Our priest and our deacon give wonderful homilies, based on the scriptures and tradition. I do not know what Masses you are attending, but if your priest is not doing right by your parish, you may consider finding a parish that is better in the area of religious education and homilies.

God Bless you -


#12

Regarding the controversy over Pre-Vatican II norms regarding the Bible, I can simply speak for my family.

My grandparents were born circa 1900, and my parents and parents-in-law circa 1930 or so. I also have a ton of aunts and uncles from that generation. They were all raised in parochial schools, they were all devout Catholics. My mother and father met in a Catholic College (Marquette, 1948), back when they were still truly Catholic colleges in our country. My parents both studied the required theology courses, back when that meant the “Summa Theologica”.

I have heard them all talk about the Vatican II changes regarding studying the Bible. They were all actively discouraged by their pastors from doing so. It was considered dangerous to their soul if they arrived at their own incorrect Bible interpretations. After all, that’s what Protestants did.

In some sense, VII simply reclaimed that Bible heritage for Catholics, and rightly so.

People who didn’t live in the pre-Vatican II days sometimes have an overwhelming nostalgia for them, and tend to moan about all the changes. Well, we have problems in the Church today, of course. But there were genuine issues back then that Vatican II was trying to address as well.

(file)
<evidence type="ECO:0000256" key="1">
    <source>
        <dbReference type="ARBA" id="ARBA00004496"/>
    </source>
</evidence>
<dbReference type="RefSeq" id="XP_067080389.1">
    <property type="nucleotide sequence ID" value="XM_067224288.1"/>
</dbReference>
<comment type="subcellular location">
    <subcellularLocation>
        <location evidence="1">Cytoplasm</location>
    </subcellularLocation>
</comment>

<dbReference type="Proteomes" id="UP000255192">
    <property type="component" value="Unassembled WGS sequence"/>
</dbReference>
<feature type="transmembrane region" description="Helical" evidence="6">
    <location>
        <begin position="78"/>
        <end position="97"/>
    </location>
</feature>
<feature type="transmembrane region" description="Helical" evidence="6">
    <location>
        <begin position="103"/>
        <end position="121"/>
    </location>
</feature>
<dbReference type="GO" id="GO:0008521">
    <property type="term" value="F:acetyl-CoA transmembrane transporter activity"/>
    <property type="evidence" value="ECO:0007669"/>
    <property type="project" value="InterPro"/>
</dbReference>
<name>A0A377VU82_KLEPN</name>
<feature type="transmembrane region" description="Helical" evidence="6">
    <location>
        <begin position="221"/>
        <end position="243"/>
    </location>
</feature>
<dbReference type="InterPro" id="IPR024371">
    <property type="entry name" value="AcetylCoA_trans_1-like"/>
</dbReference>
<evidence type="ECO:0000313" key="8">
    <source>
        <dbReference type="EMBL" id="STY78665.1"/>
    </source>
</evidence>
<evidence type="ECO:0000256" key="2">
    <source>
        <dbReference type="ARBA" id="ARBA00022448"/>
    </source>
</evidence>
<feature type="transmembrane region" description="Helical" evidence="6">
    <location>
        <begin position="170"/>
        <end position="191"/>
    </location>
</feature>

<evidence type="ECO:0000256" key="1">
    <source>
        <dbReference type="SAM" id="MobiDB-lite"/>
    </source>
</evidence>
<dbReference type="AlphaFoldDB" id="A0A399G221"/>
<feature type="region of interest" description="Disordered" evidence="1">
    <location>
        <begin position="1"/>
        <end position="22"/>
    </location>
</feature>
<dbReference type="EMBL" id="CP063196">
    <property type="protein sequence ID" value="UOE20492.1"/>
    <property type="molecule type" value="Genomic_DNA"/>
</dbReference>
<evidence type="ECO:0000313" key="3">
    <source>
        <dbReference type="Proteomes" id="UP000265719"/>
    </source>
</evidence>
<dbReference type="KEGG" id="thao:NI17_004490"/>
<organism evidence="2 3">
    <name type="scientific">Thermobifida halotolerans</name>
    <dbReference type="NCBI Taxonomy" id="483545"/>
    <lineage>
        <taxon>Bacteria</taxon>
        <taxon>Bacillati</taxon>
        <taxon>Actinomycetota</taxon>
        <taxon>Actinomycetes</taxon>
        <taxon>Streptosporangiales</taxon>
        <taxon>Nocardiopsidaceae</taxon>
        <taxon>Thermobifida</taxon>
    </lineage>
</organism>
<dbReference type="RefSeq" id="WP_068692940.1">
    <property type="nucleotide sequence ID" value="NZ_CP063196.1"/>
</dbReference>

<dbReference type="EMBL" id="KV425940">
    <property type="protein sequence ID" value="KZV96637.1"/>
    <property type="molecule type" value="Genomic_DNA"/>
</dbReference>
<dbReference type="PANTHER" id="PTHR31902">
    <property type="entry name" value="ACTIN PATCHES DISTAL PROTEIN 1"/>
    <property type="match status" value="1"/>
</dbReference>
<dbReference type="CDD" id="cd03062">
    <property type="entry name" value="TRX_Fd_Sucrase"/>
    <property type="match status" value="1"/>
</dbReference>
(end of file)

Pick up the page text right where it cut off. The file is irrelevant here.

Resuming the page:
How many people remember the phrase from back then that a “good” parishioner is one who will ***“pay, pray, and obey”***?


#13

I’m wondering as to what Dave meant by knowing the Bible well. Does he mean knowing the stories, parables, and teachings, or does he mean being able to cite book and verse to give an answer?

I think there are people who can cite book and verse extremely well, but I don’t think that means they know the Bible well.


#14

I went to 12 years of Catholic school and we learned from the Bible, but not nearly enough. I think they concentrate too much on other things in religion class. They had me learning about other religions before I even knew the Bible very well. I remember we had a course called “Death and Dying” in high school, it was an entire semester dedicated to how people of different religions bury thier dead and deal with loss…WHO CARES?! That is a whole semester that could have been dedicated to learning the bible. We did have one class just called “Old Testament” and that was actually pretty cool and I learned a lot, but wish it was a longer class. I also think one of the biggest scams in school is Study Hall when you use up a class period to sit around and work on homework…that is more time that they could use for a class on the Bible and it doesn’t even have to be graded or given homeowork just teach students apologetics type stuff or something.


#15

I agree with Bob and JELane that while many Catholics can’t cite chapter and verse, we know the essentials in the Bible –

Adam & Eve, Noah, Moses, Daniel, the Annunciation, birth of Jesus, Jesus lost in the temple, much of Jesus’ parables and teaching, His passion and death, His resurrection, His ascension, etc.

The Mass itself is filled with passages from the bible. So if we’re paying attention at all, we probably know more than we give ourselves credit for.

Can we learn more? ALWAYS!
Is studying the bible important? YES!
Should we do it every day? YES!
Do we??..

I suggest finding an easy daily format (God’s Word Today, Daily Mass readings, online Catholic sites, etc.) and get in the habit of reading some every day. Having some scriptural commentary for thought is always helpful – brings about insights and historical information we might not know.